Press ENTER to save the key pair in the ~/.ssh directory in your home directory, or enter another destination.

      Next, you will see the following prompt:


      Enter passphrase (empty for no passphrase):

      In this case, press ENTER without a password to enable password-less logins to your nodes.

      You will see a confirmation that your key pair has been created:


      Your identification has been saved in ~/.ssh/id_rsa. Your public key has been saved in ~/.ssh/ The key fingerprint is: SHA256:lCVaexVBIwHo++NlIxccMW5b6QAJa+ZEr9ogAElUFyY root@3b9a273f18b5 The key's randomart image is: +---[RSA 2048]----+ |++.E ++o=o*o*o | |o +..=.B = o | |. .* = * o | | . =.o + * | | . . o.S + . | | . +. . | | . ... = | | o= . | | ... | +----[SHA256]-----+

      Get your public key by running the following command, which will display it in your terminal:

      Add this key to your DigitalOcean account by following these directions.

      Next, install Terraform:

      • sudo apt-get update
      • sudo apt-get install unzip
      • wget
      • unzip
      • sudo mv terraform /usr/bin/.
      • terraform version

      You will see output confirming your Terraform installation:


      Terraform v0.11.7

      Next, run the following commands to install kubectl, a CLI tool that will communicate with your Kubernetes cluster, and to create a ~/.kube directory in your user's home directory:

      • sudo apt-get install apt-transport-https
      • curl -s | sudo apt-key add -
      • sudo touch /etc/apt/sources.list.d/kubernetes.list
      • echo "deb kubernetes-xenial main" | sudo tee -a /etc/apt/sources.list.d/kubernetes.list
      • sudo apt-get update
      • sudo apt-get install kubectl
      • mkdir -p ~/.kube

      Creating the ~/.kube directory will enable you to copy the configuration file to this location. You’ll do that once you run the Kubernetes setup script later in this section. By default, the kubectl CLI looks for the configuration file in the ~/.kube directory to access the cluster.

      Next, clone the sample project repository for this tutorial, which contains the Terraform scripts for setting up the infrastructure:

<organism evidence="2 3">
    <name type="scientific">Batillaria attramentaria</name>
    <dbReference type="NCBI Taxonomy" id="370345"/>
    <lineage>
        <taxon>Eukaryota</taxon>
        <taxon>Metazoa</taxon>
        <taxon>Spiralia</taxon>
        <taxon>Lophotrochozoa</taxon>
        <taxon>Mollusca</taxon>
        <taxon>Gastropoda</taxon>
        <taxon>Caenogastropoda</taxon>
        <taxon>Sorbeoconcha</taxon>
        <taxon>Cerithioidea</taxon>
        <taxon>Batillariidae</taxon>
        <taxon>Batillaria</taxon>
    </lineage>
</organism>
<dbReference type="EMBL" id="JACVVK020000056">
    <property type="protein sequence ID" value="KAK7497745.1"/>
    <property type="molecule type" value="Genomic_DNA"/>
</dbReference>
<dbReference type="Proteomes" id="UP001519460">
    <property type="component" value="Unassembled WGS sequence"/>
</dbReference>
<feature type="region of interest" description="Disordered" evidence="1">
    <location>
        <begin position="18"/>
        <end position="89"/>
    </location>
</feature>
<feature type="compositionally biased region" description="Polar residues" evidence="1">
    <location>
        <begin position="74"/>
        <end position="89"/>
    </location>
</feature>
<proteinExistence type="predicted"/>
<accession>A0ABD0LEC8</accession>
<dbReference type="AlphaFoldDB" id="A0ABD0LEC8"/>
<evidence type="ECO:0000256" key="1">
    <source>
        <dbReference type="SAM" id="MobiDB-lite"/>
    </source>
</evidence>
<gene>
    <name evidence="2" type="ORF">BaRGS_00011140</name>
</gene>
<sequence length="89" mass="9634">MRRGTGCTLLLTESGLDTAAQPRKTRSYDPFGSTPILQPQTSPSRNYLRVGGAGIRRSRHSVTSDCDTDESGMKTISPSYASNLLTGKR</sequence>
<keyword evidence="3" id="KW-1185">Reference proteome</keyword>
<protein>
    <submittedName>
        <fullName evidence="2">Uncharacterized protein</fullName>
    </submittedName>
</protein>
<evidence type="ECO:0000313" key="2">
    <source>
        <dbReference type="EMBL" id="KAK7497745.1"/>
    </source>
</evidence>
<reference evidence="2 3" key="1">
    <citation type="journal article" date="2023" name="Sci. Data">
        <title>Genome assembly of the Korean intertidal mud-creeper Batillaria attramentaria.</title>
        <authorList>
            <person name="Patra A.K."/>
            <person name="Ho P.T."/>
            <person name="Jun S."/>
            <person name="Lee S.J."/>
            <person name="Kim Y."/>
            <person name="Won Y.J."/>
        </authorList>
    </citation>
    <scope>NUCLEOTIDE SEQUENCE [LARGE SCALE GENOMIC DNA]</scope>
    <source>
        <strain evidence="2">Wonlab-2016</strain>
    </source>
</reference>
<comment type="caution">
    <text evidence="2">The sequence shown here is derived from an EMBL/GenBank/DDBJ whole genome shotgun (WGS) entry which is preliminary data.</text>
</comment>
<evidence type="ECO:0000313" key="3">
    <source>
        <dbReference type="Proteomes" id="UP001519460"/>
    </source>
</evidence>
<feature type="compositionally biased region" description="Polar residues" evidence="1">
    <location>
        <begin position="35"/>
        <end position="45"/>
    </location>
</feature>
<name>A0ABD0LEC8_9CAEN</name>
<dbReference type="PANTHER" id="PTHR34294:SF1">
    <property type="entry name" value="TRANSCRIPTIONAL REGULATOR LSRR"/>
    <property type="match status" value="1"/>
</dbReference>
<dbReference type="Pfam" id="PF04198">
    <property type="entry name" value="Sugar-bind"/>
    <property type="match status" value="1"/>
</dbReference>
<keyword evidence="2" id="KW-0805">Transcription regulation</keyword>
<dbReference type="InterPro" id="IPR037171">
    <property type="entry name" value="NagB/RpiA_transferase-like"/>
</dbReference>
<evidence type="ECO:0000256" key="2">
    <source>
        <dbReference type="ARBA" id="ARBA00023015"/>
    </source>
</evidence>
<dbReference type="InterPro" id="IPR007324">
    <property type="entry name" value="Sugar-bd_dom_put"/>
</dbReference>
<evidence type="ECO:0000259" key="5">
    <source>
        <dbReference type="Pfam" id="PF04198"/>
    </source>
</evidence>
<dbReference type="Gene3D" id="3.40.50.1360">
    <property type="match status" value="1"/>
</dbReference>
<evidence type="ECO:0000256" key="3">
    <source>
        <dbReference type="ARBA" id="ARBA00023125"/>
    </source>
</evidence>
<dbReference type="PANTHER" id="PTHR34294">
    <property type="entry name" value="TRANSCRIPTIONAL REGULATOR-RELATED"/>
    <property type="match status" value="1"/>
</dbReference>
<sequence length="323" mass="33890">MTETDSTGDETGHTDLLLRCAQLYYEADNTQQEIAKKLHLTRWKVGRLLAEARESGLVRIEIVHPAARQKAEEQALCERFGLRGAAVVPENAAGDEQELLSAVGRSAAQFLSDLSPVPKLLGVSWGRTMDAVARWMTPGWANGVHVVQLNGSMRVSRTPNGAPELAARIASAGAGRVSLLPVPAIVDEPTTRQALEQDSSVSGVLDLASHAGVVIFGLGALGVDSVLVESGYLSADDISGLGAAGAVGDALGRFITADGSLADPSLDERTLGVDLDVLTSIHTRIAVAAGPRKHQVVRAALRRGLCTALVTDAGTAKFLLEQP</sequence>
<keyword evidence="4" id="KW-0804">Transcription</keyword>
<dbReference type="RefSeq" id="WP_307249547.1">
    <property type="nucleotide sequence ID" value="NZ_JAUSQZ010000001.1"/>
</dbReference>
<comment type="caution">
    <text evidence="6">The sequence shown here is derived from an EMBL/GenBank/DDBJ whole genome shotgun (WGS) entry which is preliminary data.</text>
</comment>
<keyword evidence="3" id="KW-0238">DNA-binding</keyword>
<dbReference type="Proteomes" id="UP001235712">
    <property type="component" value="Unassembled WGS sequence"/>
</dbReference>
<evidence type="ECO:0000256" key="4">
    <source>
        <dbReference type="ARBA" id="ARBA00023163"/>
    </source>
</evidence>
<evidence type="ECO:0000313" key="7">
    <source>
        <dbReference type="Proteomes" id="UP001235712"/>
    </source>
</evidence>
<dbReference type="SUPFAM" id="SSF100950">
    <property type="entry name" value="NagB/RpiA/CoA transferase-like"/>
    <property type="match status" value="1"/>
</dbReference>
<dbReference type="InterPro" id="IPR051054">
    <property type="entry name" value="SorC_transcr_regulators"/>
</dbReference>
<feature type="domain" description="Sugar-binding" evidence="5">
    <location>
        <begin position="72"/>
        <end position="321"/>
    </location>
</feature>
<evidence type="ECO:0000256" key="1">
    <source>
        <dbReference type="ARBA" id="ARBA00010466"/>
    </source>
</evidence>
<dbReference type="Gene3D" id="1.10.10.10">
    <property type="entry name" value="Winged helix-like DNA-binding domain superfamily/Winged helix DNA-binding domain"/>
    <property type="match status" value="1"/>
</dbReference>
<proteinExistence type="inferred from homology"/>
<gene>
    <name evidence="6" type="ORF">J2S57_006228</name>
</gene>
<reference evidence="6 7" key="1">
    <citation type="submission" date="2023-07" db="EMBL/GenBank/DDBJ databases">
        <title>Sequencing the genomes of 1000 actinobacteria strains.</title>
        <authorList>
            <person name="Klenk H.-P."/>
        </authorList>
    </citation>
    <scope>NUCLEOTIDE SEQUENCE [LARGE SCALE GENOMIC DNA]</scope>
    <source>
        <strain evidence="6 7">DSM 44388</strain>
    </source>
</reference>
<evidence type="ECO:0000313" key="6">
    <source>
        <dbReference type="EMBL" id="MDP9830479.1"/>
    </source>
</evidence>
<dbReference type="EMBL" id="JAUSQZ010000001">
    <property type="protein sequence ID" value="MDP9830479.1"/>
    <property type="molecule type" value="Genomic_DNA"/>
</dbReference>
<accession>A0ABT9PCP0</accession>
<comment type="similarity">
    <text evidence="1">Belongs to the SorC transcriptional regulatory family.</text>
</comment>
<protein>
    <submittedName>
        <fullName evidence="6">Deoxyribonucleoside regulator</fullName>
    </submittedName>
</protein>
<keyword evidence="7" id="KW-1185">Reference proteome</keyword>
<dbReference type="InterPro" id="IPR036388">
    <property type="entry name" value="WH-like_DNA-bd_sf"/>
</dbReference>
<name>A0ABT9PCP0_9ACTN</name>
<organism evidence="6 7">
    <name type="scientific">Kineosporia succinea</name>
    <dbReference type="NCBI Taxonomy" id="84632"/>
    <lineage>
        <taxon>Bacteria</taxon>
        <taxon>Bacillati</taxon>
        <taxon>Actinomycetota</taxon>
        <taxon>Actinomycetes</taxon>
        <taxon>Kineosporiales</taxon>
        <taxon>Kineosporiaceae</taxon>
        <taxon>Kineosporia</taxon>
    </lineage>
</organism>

• git clone

      Go to the Terrafrom script directory:

      • cd k8s-cicd-webinars/webinar1/2-kubernetes/1-Terraform/

      Get a fingerprint of your SSH public key:

      • ssh-keygen -E md5 -lf ~/.ssh/ | awk '{print $2}'

      You will see output like the following, with the highlighted portion representing your key:



      Keep in mind that your key will differ from what's shown here.

      Save the fingerprint to an environmental variable so Terraform can use it:

      • export FINGERPRINT=dd:d1:b7:0f:6d:30:c0:be:ed:ae:c7:b9:b8:4a:df:5e

      Next, export your DO personal access token:

      • export TOKEN=your-do-access-token

      Now take a look at the ~/k8s-cicd-webinars/webinar1/2-kubernetes/1-Terraform/ project directory:

      Output files

      This folder contains the necessary scripts and configuration files for deploying your Kubernetes cluster with Terraform.

      Execute the script to trigger the Kubernetes cluster setup:

      When the script execution is complete, kubectl will be configured to use the Kubernetes cluster you've created.

      List the cluster nodes using kubectl get nodes:


      NAME STATUS ROLES AGE VERSION k8s-master-node Ready master 2m v1.10.0 k8s-worker-node-1 Ready <none> 1m v1.10.0 k8s-worker-node-2 Ready <none> 57s v1.10.0

      You now have one master and two worker nodes in the Ready state.

      With a Kubernetes cluster set up, you can now explore another option for building container images: Kaniko from Google.

      Step 3 — Building Container Images with Kaniko

      Earlier in this tutorial, you built container images with Dockerfiles and Buildah. But what if you could build container images directly on Kubernetes? There are ways to run the docker image build command inside of Kubernetes, but this isn't native Kubernetes tooling. You would have to depend on the Docker daemon to build images, and it would need to run on one of the Pods in the cluster.

      A tool called Kaniko allows you to build container images with a Dockerfile on an existing Kubernetes cluster. In this step, you will build a container image with a Dockerfile using Kaniko. You will then push this image to Docker Hub.

      In order to push your image to Docker Hub, you will need to pass your Docker Hub credentials to Kaniko. In the previous step, you logged into Docker Hub and created a ~/.docker/config.json file with your login credentials. Let's use this configuration file to create a Kubernetes ConfigMap object to store the credentials inside the Kubernetes cluster. The ConfigMap object is used to store configuration parameters, decoupling them from your application.

      To create a ConfigMap called docker-config using the ~/.docker/config.json file, run the following command:

      • sudo kubectl create configmap docker-config --from-file=$HOME/.docker/config.json

      Next, you can create a Pod definition file called pod-kaniko.yml in the ~/k8s-cicd-webinars/webinar1/2-kubernetes/1-Terraform/ directory (though it can go anywhere).

      First, make sure that you are in the ~/k8s-cicd-webinars/webinar1/2-kubernetes/1-Terraform/ directory:

      • cd ~/k8s-cicd-webinars/webinar1/2-kubernetes/1-Terraform/

      Create the pod-kaniko.yml file:

      Add the following content to the file to specify what will happen when you deploy your Pod. Be sure to replace your-dockerhub-username in the Pod's args field with your own Docker Hub username:


      apiVersion: v1
      kind: Pod
        name: kaniko
        - name: kaniko
          args: ["--dockerfile=./Dockerfile",
                  "--force" ]